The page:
Potential organ donors should be sure to register

Friday's front page Tri-City Herald story should have had a disclaimer on it that warned readers to keep a box of tissues nearby.

Herald reporter Annette Cary wrote a piece about one local girl that now will live because another died tragically.

Alex Hatley-Flores and Taylor Tefft, two middle school cousins from Richland, both died from injuries in a collision on Interstate 182.

Kayla Jackson, a Pasco teen in need of a double lung transplant, was likely one of nine organ recipients from these two young donors.

Kayla has been on the transplant list for eight months. Her lung capacity was down to 10 percent and had been told that without a transplant, she would only live a few more months.

It is an awful and wonderful, grief- and hope-filled story.

Our hearts go out to the parents of all of these girls.

There are some interesting statistics about organ donation. According to Donate Life Today:

* More than 100,000 men, women and children currently need life-saving organ transplants.

* Every 11 minutes another name is added to the national organ transplant waiting list.

* An average of 18 people die each day from the lack of available organs for transplant.

And here's a statistic that is easy to change. Although 90 percent of Americans say they support organ donation, only 30 percent know the essential steps to become a donor.

It's easy to register as a donor in Washington. If it's something you are interested in, you should indicate your wishes on your driver's license or state ID.

Out of courtesy to your loved ones, you should also let your loved ones know of your wishes.

Washington does not require family consent for donation, but filling out a family notification card will help avoid and confusion or delays. This form can be printed from www.donatelifetoday.com.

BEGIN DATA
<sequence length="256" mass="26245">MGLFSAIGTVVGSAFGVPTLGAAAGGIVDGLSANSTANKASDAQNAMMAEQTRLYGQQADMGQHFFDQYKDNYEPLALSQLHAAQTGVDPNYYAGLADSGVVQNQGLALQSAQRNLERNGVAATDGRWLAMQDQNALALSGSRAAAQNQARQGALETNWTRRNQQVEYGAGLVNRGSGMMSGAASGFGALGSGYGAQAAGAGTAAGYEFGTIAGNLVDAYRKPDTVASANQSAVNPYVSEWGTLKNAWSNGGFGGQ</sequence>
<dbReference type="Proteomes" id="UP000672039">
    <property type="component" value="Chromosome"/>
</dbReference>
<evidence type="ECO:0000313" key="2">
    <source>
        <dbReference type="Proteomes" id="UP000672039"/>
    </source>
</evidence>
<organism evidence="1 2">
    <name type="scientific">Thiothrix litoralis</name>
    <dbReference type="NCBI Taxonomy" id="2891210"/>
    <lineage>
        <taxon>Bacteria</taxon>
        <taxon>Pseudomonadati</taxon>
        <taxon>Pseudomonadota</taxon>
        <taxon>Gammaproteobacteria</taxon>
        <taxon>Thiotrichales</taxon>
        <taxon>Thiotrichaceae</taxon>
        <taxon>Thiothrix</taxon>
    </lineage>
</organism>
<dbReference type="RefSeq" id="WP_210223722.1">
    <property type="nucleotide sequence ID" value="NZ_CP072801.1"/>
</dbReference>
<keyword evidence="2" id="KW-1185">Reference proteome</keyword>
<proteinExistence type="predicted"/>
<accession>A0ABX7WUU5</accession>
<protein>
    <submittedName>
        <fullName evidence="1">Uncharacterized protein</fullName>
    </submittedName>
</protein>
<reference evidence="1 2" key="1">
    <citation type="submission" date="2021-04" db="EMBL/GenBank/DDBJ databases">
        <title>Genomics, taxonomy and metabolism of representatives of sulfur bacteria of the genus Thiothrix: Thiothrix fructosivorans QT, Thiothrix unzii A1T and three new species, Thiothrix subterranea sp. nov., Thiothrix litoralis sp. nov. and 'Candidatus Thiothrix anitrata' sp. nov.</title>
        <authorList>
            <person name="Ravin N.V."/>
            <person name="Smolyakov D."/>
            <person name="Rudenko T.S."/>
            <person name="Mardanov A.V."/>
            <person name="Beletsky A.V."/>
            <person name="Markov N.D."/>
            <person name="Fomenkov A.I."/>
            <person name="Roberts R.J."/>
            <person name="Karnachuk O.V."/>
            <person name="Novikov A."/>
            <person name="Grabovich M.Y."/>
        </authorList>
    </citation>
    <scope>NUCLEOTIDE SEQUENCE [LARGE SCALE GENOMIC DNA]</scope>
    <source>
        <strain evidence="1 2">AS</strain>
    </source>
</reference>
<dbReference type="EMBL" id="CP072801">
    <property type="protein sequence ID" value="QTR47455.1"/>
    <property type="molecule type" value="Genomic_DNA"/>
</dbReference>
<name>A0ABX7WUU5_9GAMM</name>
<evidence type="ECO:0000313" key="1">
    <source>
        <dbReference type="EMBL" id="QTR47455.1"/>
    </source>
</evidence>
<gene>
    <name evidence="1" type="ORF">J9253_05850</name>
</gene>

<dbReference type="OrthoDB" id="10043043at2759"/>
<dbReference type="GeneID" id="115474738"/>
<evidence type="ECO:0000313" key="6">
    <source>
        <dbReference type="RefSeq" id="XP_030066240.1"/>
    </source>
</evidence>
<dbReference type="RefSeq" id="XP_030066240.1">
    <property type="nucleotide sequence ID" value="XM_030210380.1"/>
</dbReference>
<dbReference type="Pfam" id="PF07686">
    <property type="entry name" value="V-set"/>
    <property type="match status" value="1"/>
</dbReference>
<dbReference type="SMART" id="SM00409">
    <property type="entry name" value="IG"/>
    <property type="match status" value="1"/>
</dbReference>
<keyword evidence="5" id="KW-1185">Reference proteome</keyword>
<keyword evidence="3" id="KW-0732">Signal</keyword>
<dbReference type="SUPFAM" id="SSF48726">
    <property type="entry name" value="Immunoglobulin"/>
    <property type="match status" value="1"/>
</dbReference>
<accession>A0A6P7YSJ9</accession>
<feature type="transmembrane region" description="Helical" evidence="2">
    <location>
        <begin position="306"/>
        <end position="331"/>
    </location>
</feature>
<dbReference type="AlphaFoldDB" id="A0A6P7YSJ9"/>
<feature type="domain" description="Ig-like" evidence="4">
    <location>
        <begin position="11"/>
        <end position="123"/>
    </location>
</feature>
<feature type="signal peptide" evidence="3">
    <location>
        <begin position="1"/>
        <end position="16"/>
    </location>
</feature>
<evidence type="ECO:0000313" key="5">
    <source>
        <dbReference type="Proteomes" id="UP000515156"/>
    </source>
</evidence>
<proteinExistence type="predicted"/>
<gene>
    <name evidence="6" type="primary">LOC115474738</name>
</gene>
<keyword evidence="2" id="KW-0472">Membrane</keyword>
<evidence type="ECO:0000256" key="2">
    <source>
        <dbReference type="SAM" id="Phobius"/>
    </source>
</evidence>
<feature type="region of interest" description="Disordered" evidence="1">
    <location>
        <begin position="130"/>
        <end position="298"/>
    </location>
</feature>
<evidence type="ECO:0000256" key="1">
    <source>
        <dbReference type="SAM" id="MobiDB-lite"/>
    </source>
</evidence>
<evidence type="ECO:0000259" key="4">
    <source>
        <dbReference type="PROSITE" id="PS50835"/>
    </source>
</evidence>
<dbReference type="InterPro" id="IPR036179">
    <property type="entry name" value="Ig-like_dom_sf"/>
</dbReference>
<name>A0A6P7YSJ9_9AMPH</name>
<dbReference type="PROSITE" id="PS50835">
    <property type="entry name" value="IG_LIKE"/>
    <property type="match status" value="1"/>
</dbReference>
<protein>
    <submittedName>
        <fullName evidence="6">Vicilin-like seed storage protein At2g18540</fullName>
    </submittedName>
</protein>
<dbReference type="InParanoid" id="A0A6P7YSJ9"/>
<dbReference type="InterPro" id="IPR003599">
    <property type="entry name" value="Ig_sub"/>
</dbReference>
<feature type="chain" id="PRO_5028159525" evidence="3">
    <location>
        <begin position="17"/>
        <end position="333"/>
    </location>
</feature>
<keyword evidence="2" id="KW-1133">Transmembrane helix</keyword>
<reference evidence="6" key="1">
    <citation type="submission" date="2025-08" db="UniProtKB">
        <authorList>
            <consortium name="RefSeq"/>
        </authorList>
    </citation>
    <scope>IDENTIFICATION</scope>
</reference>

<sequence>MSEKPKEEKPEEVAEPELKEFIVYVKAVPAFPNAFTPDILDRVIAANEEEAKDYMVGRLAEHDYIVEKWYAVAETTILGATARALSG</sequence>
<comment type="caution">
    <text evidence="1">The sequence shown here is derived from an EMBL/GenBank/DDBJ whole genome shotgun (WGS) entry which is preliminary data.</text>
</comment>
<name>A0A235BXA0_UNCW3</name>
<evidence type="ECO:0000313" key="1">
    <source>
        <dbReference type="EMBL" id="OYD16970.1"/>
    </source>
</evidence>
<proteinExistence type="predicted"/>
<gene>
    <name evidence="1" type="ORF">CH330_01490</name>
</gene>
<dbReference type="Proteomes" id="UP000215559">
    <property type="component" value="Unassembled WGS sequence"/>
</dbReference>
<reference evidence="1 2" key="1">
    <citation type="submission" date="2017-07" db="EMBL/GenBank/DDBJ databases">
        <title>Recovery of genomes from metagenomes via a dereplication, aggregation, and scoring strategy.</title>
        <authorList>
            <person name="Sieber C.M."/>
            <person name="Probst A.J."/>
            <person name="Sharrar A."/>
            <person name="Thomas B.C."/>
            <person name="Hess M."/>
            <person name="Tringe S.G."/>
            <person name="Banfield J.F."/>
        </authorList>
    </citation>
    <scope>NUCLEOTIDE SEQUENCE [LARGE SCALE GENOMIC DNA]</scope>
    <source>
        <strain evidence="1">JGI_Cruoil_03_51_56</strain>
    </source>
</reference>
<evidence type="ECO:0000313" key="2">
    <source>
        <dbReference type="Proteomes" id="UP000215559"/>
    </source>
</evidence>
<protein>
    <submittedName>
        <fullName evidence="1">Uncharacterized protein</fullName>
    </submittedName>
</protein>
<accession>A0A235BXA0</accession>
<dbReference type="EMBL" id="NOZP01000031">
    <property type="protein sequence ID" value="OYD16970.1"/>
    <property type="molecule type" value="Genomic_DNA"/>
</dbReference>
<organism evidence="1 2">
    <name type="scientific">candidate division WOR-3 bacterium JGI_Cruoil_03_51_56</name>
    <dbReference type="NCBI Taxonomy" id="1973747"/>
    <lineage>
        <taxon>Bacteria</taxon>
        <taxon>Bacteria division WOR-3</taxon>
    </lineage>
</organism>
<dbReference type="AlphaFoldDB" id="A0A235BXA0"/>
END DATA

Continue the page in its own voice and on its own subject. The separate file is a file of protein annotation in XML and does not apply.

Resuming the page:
From this same site you can also register to become a donor, update (or remove) your profile or register your child as a donor.

What many would-be donors may not understand is that everyone can be a potential donor, regardless of age, race or medical history, and there is no cost to the donor's family.

They may also be concerned that if they sign up for organ donation, their own life becomes less valuable. Thankfully that's just not the case.

Even if you are a donor, when you are in an accident or become seriously ill, the first priority will always be to save your life.

Each life is precious. Timothy Woodall, Alex's stepfather captured this sentiment beautifully when he said, "(God) takes one under his wings and saves another."

Becoming an organ donor is a personal decision, but those who favor the idea should take the necessary steps to register. You never know when your chance to save a life will come.